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A scene from the Showtime original documentary series Dark Net. Photo: Jackie Hurwitz/Courtesy of SHOWTIME.
A scene from the Showtime original documentary series Dark Net. Photo: Jackie Hurwitz/Courtesy of SHOWTIME.

Many of us have a love/hate relationship with the role technology plays in our lives. We adore our mobile devices, our favorite apps, and websites, and rely on the convenience that tech-enabled personalization brings into our lives. Ideally, smart consumers also approach each new innovation with a healthy dose of wariness.

But do we really know what our interactions with our phones, our tablets, even our television and game systems say about us? More importantly, do we know with whom are they sharing that information?

Showtime’s eight-part documentary series Dark Net, airing at 11 p.m. Thursdays, examines some of these questions without delivering definitive answers, or at least not within the first three half-hours offered for review. It does, however, raise a lot of questions – many of them about what its central message is, whether it makes that point effectively, and what its filmmakers really want to say.

The series title itself is provocative, as are the episodic names: Dark Net opens with “Crush,” which profiles a BDSM relationship between Kristie M., a woman from Washington state, and her submissive, maintained entirely over the Internet and by using mobile phone tracking technology. We also meet a victim of revenge porn and a single man in Japan who’s madly in love with an avatar on a dating simulator.

Kristie M, in a scene from Dark Net. Photos Courtesy of SHOWTIME
Kristie, in a scene from Dark Net. Photos Courtesy of SHOWTIME
A scene from the Dark Net. Courtesy of SHOWTIME
A scene from the Dark Net, in which a filmmaker replaces the eye he lost with a camera. Courtesy of SHOWTIME

Episode two, “Upgrade,” looks at a Swedish woman who joyfully agrees to having an RFID chip implanted subcutaneously, as well as a filmmaker who replaces the eye he lost with a camera, and a “the world’s most connected man,” who uses hundreds of life-tracking apps and system to keep a running log of his life.

“The way I look at the deep web, or the deep Internet, it’s like the other consciousness of human behavior,” explains series creator Mati Kochavi, who also founded the tech and media company that developed and produced the series, Vocativ.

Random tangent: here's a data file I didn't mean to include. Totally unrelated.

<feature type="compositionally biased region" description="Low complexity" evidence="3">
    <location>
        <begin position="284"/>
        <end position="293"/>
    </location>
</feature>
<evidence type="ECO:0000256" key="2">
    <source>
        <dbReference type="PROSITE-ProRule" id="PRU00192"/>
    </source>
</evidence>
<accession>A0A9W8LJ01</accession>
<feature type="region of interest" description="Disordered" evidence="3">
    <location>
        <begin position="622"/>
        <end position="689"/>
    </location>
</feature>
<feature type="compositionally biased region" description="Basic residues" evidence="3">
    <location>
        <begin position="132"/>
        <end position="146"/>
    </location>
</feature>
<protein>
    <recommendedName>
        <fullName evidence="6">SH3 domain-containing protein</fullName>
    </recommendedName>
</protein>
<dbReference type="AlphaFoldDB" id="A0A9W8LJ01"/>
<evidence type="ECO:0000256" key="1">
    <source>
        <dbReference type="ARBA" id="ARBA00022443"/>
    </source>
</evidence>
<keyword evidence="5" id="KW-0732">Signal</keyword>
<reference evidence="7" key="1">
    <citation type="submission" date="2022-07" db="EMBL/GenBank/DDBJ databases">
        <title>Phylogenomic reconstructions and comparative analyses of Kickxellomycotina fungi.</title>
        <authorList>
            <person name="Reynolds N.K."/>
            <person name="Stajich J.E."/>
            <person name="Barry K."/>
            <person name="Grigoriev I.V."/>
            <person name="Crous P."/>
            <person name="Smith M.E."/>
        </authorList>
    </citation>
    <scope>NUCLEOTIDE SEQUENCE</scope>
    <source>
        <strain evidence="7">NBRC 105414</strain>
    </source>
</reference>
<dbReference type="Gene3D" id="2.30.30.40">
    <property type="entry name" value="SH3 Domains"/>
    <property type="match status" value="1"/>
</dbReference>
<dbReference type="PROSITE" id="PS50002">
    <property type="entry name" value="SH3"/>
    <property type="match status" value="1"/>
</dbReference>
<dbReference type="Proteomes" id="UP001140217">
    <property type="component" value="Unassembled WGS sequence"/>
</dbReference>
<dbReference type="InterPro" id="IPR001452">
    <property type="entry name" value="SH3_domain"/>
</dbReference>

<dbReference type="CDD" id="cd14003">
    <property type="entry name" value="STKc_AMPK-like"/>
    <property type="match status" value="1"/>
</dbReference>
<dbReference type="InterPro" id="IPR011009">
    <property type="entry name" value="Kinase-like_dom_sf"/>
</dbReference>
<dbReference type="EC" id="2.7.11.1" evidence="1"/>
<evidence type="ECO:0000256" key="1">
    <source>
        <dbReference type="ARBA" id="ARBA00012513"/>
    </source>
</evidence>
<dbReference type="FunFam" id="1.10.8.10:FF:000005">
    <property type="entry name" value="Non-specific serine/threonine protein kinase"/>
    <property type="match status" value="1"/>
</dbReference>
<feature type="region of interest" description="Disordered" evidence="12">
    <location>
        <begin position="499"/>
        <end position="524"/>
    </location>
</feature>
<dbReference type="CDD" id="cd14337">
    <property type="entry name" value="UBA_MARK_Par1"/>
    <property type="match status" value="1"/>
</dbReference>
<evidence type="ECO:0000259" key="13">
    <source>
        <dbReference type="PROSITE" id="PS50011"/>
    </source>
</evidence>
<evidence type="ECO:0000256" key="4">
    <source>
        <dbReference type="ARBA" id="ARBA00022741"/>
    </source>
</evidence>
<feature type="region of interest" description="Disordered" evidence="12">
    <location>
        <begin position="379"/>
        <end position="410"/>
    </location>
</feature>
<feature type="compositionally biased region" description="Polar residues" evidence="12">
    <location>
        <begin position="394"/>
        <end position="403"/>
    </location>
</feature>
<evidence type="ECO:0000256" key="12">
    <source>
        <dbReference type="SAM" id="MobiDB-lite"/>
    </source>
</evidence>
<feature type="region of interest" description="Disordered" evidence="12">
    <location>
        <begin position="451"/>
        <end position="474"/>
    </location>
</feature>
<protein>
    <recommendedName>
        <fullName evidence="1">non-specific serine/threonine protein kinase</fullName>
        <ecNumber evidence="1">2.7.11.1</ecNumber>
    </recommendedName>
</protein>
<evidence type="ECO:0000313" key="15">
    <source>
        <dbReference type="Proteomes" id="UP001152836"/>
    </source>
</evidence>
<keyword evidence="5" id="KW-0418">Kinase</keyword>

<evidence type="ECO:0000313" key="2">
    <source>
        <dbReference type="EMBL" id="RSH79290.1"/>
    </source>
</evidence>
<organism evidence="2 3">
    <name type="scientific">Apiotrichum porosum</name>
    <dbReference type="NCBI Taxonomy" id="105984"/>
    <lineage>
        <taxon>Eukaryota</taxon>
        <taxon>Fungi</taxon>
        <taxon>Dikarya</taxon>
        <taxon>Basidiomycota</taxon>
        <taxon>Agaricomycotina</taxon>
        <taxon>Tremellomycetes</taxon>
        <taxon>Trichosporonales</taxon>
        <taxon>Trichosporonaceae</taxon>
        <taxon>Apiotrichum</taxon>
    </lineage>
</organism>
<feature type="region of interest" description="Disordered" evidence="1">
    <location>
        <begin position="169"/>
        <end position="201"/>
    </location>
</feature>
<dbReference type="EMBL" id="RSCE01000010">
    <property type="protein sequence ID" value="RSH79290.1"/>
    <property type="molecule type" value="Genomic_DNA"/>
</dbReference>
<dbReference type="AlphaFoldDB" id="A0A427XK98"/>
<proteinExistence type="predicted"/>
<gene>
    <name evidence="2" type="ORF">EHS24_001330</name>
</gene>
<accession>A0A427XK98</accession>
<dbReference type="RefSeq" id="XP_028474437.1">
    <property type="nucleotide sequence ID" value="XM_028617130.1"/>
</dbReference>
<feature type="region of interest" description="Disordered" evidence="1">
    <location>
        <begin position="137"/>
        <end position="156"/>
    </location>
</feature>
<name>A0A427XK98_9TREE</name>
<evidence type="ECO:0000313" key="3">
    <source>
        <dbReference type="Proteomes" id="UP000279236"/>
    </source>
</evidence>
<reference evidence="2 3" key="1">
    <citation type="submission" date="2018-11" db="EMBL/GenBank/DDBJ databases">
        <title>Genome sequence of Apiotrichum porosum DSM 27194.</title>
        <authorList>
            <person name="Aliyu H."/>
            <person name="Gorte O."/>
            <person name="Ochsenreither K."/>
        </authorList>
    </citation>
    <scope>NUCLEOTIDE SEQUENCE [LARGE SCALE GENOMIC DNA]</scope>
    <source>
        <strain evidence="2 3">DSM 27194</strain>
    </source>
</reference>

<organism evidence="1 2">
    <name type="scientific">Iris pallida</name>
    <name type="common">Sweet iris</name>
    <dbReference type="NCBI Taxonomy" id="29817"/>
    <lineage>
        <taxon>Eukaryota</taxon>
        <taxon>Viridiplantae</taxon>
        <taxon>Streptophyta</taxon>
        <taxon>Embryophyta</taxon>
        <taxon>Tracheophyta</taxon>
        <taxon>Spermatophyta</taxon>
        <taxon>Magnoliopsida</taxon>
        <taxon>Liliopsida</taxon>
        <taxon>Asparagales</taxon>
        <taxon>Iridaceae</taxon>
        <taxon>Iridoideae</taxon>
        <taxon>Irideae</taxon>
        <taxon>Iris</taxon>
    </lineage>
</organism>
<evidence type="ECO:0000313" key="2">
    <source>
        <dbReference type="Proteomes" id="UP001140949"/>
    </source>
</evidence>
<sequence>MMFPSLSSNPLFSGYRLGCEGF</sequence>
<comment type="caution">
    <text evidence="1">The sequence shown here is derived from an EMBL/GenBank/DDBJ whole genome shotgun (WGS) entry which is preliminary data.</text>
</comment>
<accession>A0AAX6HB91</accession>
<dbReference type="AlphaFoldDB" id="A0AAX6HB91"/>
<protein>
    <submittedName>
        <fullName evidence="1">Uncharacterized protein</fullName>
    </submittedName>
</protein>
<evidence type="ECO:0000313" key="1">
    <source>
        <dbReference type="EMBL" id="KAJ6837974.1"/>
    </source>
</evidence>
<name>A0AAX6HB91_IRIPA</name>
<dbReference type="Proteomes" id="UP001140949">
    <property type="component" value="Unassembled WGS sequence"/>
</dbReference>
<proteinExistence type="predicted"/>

He goes on to add, “Are we mature enough to understand how to use technology the right way? Do we get what it really means? Are we protecting ourselves enough? I’m not sure. Actually, I’m sure we’re not.”

In a couple of years, Vocativ has created a sense of awe and mild terror within the journalism world. Its business model is a smart one: Mining the Internet using the same kind of data-collection software traditionally used by governments and corporations, Vocativ’s goal is to find news stories within the deep web and break them before traditional news outlets, or even the BuzzFeeds and Vices of the world, are aware of their existence.

Not surprisingly, a year following its founding, MSNBC struck a partnership with Vocativ to create video segments for it short-lived news series Ronan Farrow Daily.

During a recent conversation at a Showtime event in Pasadena, Calif., Kochavi revealed his fascination with what he sees as the latest chapter in our tech evolution, “the Internet of Things.”

“We are plugging ourselves into machines and exposing ourselves even to a higher level, in every day, every minute, every second,” he says. “The level of data about us is just growing, and we accept it.”

“So actually, a third party can know about you much more than you’re going to understand about you,” he continues. “…If I’m going to be connected to devices that tell me how much do I walk or how much do I eat, what’s my blood pressure …all those things, eventually someone might know something about me even before I know it about me, because he uses data, and he knows what that data means. They’re going to know that you’re becoming sick before you’re even going to be able know that you’re becoming sick.”

Before launching Vocativ in 2013, Kochavi, an Israeli-born billionaire, was better known as the founder, chairman and CEO of AGT International. The Switzerland-based AGT, launched in 2007, is a global security firm that uses technology to gather information and perform analysis for governments and corporations.